The Manetoe facies is a broadly stratiform and regionally developed (38,000 km2 or 15,000 mi2) body of white sparry dolomite hosted in Lower and Middle Devonian strata, and is the northwestward continuation of the similar, but better known, Presqu’ile facies dolomite. Several large gas fields have been discovered within anomalously thick developments of the Manetoe dolomite close to the northwest limit of the Devonian Elk Point basin of Alberta.
The external geometry of the Manetoe facies indicates that it may have been a cavern or karst system excavated in the late Middle Devonian by a large, vertically confined coastal aquifer. The local regions of anomalously thick Manetoe facies may have developed where the aquifer “stoped” upward into strata above the confining aquiclude of the Headless Formation shale.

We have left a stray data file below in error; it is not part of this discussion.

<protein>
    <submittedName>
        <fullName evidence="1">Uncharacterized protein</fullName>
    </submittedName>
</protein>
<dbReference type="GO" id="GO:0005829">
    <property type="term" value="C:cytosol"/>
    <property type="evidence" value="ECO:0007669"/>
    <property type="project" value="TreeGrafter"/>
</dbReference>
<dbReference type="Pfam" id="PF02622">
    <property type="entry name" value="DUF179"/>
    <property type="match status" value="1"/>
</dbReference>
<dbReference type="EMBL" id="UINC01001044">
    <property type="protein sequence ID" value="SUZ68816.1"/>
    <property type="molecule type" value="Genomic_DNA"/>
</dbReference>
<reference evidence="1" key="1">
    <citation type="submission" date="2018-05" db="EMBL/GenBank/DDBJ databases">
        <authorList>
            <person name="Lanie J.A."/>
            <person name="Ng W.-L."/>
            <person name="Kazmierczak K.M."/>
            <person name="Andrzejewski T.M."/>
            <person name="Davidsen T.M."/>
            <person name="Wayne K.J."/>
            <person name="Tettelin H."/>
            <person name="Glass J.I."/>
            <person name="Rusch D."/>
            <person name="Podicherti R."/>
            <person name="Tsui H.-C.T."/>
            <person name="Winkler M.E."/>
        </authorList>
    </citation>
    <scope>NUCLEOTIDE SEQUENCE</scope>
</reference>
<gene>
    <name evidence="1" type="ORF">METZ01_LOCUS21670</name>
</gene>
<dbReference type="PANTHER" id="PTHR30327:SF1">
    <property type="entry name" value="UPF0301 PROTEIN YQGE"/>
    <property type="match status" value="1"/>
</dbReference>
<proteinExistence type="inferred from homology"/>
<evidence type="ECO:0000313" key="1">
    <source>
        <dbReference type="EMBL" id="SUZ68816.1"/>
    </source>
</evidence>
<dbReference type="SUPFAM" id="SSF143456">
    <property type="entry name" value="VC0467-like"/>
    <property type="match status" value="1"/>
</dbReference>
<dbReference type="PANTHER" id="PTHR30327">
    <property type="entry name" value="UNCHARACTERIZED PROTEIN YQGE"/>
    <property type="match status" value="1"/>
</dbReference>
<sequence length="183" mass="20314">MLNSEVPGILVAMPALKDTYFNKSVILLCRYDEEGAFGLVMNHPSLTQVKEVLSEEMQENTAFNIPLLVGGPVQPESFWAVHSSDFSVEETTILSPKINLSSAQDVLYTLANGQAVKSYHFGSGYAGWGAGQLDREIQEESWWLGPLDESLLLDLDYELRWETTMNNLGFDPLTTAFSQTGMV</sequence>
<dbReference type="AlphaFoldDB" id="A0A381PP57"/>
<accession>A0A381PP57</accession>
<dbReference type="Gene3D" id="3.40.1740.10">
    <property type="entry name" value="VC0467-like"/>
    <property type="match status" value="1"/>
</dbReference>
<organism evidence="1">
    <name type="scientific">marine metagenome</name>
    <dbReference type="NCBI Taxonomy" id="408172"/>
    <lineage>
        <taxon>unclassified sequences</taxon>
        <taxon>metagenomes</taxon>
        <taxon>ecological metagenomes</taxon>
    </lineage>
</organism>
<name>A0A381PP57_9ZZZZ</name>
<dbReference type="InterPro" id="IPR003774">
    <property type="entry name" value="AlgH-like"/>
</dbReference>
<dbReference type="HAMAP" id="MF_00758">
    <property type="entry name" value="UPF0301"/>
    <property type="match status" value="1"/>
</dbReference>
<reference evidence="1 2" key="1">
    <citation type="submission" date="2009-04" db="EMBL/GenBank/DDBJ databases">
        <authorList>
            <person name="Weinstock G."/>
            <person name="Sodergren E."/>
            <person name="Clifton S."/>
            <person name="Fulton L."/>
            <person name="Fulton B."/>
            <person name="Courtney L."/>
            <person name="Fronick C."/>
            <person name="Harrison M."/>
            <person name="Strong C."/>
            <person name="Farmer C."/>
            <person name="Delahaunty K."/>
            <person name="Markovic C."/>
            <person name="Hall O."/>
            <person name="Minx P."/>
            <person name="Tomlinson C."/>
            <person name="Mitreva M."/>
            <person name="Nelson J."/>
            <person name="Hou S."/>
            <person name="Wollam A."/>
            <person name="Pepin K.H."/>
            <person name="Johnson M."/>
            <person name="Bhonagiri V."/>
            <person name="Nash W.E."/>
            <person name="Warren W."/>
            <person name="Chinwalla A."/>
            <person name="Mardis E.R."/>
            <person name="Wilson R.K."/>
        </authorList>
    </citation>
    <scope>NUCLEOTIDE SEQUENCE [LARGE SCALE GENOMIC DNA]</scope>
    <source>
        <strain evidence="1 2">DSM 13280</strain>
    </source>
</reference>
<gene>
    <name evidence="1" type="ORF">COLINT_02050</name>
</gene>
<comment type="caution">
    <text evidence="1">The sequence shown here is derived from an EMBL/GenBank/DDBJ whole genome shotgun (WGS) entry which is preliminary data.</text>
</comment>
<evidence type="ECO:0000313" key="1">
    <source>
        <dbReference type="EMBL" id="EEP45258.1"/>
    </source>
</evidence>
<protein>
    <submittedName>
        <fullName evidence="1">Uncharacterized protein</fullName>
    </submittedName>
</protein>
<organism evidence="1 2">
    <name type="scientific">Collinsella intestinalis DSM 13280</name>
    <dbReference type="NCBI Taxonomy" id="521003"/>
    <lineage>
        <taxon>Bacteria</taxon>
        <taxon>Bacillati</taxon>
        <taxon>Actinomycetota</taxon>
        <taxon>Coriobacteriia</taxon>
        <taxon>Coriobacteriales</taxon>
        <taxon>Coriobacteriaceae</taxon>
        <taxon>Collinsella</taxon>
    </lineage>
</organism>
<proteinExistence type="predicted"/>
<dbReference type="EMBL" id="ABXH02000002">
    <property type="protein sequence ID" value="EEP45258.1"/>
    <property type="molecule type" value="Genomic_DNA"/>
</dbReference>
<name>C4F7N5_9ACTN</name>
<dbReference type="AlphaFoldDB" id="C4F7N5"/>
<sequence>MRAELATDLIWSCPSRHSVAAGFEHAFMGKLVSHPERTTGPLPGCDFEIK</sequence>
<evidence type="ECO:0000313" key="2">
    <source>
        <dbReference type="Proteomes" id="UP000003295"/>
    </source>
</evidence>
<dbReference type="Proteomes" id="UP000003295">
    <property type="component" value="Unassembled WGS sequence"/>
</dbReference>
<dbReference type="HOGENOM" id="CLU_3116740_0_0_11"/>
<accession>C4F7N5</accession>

Dolomite cementation may have occurred during any of three possible episodes of large-scale fluid movement. Fluid-inclusion and strontium isotope data favor the hypothesis that Manetoe dolomites precipitated from heated (150°-210°C or 300°-410°F) hypersaline evaporitic brines that have interacted with the underlying Precambrian crust, probably in the late Devonian. Lead-isotope data support the general concept of pre-Mesozoic dolomite cementation, and largely preclude a late Early Tertiary deep burial setting. Spectacular zones of detrital dolomite cement within the Manetoe are most readily accommodated by a near-surface, very early Middle Devonian aquifer mixing-model origin, but the presence of these zones does not preclude the other possible origins. Carbon and oxygen isotope data from the Manetoe facies support the concept that the Presqu’ile and Manetoe facies are physically continuous and had a common origin.